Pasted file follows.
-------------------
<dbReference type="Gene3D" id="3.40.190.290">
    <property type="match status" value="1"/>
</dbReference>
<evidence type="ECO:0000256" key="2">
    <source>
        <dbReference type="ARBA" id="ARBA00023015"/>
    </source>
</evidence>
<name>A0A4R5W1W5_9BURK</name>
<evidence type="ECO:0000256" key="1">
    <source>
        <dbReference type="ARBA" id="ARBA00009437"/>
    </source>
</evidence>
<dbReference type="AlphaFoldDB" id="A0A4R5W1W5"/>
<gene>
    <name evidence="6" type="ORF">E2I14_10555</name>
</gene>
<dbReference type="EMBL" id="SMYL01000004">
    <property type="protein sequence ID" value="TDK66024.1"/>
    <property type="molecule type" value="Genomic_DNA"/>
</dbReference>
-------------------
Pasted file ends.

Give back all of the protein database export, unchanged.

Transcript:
<dbReference type="Gene3D" id="3.40.190.290">
    <property type="match status" value="1"/>
</dbReference>
<evidence type="ECO:0000256" key="2">
    <source>
        <dbReference type="ARBA" id="ARBA00023015"/>
    </source>
</evidence>
<name>A0A4R5W1W5_9BURK</name>
<evidence type="ECO:0000256" key="1">
    <source>
        <dbReference type="ARBA" id="ARBA00009437"/>
    </source>
</evidence>
<dbReference type="AlphaFoldDB" id="A0A4R5W1W5"/>
<gene>
    <name evidence="6" type="ORF">E2I14_10555</name>
</gene>
<dbReference type="EMBL" id="SMYL01000004">
    <property type="protein sequence ID" value="TDK66024.1"/>
    <property type="molecule type" value="Genomic_DNA"/>
</dbReference>